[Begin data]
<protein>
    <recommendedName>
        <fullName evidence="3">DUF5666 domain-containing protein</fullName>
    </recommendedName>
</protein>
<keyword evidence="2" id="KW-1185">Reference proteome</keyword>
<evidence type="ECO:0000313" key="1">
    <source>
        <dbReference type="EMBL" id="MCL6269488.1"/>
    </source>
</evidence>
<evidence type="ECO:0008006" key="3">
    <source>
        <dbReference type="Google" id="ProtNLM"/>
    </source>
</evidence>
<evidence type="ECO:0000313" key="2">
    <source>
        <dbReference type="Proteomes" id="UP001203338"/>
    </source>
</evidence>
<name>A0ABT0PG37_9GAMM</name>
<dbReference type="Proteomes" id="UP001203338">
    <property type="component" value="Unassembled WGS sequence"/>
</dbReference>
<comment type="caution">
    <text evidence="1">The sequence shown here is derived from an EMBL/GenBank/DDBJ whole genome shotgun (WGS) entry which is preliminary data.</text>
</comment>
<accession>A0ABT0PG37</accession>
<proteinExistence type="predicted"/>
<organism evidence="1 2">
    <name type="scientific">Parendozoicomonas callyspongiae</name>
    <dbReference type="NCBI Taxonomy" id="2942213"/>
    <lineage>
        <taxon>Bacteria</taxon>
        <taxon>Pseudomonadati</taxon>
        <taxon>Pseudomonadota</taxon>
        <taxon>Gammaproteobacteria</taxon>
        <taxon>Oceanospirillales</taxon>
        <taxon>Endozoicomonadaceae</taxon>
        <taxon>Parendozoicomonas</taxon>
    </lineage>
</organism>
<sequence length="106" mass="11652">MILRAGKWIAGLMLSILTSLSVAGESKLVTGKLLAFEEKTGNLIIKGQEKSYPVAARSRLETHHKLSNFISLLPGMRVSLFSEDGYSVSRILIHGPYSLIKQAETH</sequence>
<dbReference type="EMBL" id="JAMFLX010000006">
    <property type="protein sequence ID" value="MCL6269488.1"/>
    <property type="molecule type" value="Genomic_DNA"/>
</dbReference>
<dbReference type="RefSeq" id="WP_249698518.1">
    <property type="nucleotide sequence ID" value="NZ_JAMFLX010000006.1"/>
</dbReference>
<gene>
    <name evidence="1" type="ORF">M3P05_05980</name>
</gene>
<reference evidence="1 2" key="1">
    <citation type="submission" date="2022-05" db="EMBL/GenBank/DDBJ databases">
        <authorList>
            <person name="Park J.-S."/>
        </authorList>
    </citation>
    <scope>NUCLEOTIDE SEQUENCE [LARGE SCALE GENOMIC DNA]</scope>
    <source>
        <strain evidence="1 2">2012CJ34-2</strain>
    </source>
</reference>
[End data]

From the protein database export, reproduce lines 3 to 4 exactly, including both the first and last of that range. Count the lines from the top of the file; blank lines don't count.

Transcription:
        <fullName evidence="3">DUF5666 domain-containing protein</fullName>
    </recommendedName>